About our classroom

The Chem 201 classroom utilizes the POGIL (process oriented guided inquiry learning) method of teaching. The POGIL method was developed mainly by college chemistry teachers, but it has spread to include many other disciplines and pre-college instruction. Still, for most Reed science students, entering a POGIL classroom will be a novel experience. This page provides a brief sketch of the POGIL classroom and links to articles about active/group learning methods.

First, let me offer a brief sketch of POGIL courses that appeared in a recent research article (Baum [2013]):

In a POGIL course, group work takes the place of lecture. Students are given much of the responsibility for learning the material as they complete course activities working in small groups. The structure of most classroom activities is based on the learning cycle concept (Kolb, 1984; Spencer, 1999) derived from a cognitive growth model proposed by Piaget (1964). As such, students build on their prior knowledge and experience as they engage in a cognitively challenging situation. Group activities are designed to be completed within one or two class periods.

The instructor’s role in the course is to serve primarily as a facilitator of group learning, monitoring progress and intervening when guidance is needed. The instructor usually does not answer questions directly, but instead helps students to resolve uncertainties for themselves. Students are assigned specific team roles such as manager, recorder, assessor, and presenter, promoting positive interdependence and accountability (Johnson, Johnson, & Smith, 1991) and providing opportunities to develop process skills.

You may have been puzzled by some of the edu-speak jargon so let me supplement this brief description:

  • The learning cycle concept posits a form of learning that is strongly reminiscent of the scientific method. Instead of assuming that perfect and complete understanding can be reached in a single step, learning cycle theorists claim that learning is naturally cyclical. We acquire information or experience, form ideas about this material, and then put our ideas into action. The cycle repeats itself as needed, that is, when the weight of new material and/or unproductive actions requires us to revise our ideas.
  • POGIL classroom activities can take many forms, but Chem 201 activities will all follow the same format: a written document composed of “models” alternating with “questions”. Each model is a combination of text (always short) and chemical drawings and/or observations that report the results of some scientific activity. The questions lead the students through three stages of exploration (“do I understand the content of the model?”), investigation (“can I infer any patterns or relationships from the data in the model?”), and application (“can I generalize the patterns I’ve invented by applying them to new situations not found in the model?”). This sequence intentionally mimics the stages that working scientists pass through when confronted with new data. The combination of model + questions represents one learning cycle, and an activity will typically contain several learning cycles so that a deep understanding of the material is achieved.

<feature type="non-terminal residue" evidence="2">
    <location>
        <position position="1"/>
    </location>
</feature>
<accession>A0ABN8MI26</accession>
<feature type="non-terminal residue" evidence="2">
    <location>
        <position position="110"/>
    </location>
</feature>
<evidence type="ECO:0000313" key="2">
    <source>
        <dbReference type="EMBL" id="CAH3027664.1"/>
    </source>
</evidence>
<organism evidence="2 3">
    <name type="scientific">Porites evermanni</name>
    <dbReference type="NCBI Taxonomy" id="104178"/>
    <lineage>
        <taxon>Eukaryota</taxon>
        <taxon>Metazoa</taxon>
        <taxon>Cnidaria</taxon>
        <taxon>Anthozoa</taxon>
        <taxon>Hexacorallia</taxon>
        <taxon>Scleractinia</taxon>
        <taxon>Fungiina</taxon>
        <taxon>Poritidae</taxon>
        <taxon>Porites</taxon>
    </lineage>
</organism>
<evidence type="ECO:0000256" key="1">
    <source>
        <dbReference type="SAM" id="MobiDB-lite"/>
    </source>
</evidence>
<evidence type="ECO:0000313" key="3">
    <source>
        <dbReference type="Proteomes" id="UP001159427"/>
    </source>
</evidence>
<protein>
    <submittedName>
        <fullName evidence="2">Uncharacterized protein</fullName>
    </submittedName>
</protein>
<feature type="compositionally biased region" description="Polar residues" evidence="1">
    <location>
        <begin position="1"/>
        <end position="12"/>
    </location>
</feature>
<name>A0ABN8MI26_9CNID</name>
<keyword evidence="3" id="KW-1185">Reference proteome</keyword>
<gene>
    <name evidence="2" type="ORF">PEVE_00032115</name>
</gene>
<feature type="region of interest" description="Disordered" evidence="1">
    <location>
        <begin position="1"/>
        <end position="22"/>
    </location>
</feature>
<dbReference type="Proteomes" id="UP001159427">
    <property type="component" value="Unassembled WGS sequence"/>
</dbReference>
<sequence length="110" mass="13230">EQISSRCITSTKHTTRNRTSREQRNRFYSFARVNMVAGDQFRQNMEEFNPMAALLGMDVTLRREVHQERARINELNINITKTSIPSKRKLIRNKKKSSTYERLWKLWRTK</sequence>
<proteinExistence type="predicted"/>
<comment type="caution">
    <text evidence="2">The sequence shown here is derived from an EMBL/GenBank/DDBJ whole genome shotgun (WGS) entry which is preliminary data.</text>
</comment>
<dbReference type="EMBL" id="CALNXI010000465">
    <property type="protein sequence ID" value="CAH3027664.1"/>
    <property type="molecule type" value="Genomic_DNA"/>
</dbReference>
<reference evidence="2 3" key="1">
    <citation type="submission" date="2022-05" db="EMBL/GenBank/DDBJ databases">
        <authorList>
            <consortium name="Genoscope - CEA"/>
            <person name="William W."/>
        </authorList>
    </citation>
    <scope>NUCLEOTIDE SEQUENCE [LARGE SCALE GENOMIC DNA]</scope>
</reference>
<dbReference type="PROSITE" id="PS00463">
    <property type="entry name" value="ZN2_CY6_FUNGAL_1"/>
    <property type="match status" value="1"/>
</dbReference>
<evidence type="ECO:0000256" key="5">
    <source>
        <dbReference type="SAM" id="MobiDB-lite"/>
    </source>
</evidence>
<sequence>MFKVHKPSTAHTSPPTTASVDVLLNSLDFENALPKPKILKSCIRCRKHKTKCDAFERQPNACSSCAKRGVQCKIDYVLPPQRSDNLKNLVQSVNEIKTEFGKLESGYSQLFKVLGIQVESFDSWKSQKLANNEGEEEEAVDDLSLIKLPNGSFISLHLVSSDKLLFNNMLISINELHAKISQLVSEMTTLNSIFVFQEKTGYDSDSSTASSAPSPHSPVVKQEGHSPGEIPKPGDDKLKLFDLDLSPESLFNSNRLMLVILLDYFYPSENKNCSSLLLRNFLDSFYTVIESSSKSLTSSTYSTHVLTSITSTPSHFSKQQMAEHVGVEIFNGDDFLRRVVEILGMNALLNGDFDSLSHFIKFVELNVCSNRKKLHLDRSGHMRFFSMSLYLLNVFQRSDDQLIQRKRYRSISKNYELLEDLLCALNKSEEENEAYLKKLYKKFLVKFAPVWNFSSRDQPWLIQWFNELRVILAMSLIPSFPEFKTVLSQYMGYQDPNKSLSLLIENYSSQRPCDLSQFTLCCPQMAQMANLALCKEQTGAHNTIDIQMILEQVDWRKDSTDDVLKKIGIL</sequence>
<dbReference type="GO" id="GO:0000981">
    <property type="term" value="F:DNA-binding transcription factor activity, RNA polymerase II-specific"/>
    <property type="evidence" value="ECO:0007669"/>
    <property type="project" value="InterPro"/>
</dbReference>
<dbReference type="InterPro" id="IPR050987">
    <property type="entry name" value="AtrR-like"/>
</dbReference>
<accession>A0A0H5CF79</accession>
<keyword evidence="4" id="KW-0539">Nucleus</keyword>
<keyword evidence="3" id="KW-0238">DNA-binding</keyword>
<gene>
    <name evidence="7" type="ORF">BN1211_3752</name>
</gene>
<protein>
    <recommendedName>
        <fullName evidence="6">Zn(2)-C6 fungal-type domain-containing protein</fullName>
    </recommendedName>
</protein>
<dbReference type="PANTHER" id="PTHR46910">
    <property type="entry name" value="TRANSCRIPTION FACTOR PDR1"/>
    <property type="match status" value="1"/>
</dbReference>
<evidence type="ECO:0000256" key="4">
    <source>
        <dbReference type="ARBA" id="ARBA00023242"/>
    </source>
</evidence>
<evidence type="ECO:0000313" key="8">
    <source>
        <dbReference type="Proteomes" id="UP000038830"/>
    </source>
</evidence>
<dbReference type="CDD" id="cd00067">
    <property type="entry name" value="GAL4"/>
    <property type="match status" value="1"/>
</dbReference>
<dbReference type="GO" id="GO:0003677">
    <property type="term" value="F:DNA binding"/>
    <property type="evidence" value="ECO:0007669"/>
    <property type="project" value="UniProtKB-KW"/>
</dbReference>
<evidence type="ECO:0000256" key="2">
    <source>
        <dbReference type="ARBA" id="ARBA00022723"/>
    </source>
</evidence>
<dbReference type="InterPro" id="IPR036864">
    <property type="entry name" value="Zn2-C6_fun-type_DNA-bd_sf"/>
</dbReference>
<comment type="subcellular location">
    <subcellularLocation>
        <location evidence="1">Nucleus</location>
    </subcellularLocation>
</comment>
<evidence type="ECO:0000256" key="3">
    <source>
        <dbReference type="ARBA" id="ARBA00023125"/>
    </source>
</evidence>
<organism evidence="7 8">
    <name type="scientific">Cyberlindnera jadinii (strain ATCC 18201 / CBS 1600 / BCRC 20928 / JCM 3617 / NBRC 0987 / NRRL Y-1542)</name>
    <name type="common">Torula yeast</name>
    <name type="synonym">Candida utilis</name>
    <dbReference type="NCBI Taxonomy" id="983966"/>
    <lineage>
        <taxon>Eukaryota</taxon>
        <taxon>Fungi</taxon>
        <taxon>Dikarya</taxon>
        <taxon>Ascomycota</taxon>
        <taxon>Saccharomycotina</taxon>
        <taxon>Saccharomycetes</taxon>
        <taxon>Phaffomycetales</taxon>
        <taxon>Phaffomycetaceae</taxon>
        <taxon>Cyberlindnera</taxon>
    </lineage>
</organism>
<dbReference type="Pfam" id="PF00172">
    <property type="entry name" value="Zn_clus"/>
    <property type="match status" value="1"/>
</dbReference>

• Each model will supply some scientific information about the topic for the day. suggests that learning occurs in a spiral that reminds one of the scientific method. Given some information or experience, we develop ideas about how thingsĀ  My main role is to facilitate your learning. This means I will wear several hats: lecturer (I will spend roughly 20% of class time introducing, summarizing, and untangling from the front of the classroom), author (I am the author of several items: this web site, most of your learning activities, a substantial portion of the lab manual, exams, and so on), observer (even when everything is running smoothly in class, I will be listening in, looking over shoulders, and just generally studying how things are going – this class is learning experience for me too!), facilitator (during class I will help you overcome learning challenges so that you can get ahead), and tutor-coach (students bring questions and problems to me outside of class for additional help).

The POGIL method is such a radical departure from the traditional top-down, lecture-listener method of teaching that it makes sense to ask some questions about POGIL.

  • First, does POGIL work? The research is emphatic on this point: yes, POGIL works. Students learn the material at least as well, if not better, than they do in traditional classrooms. Students also get practice working in groups.
  • Does POGIL work in Chem 201 with Reed students? Again, our experience has consistently shown that it does. The achievement level of 201 students has matched or exceeded (sometimes markedly exceeded) the achievements of 201 students who received only lectures. Student feedback also demonstrates that the POGIL experience provides them with a more sophisticated understanding of how groups work and what it takes to make group work successful.
  • Do Reed students respond well to POGIL? Welllll, sort of. To tell the truth, student reactions tend to be cautiously accepting at the start of the semester, but enthusiasm grows as the semester rolls along. In general, Reed students like being in charge of their own learning and having their learning organized around discovery, social interaction, and frequent/immediate feedback so POGIL is a good match for Reedies.

Here are just some of the many research articles that have investigated classrooms based on active + group learning:

  • [Baum, 2013] Baum, E. J. Coll. Sci. Teach. 42(6), 27 (2013). “Augmenting guided-inquiry learning with a blended classroom approach”
  • more to come…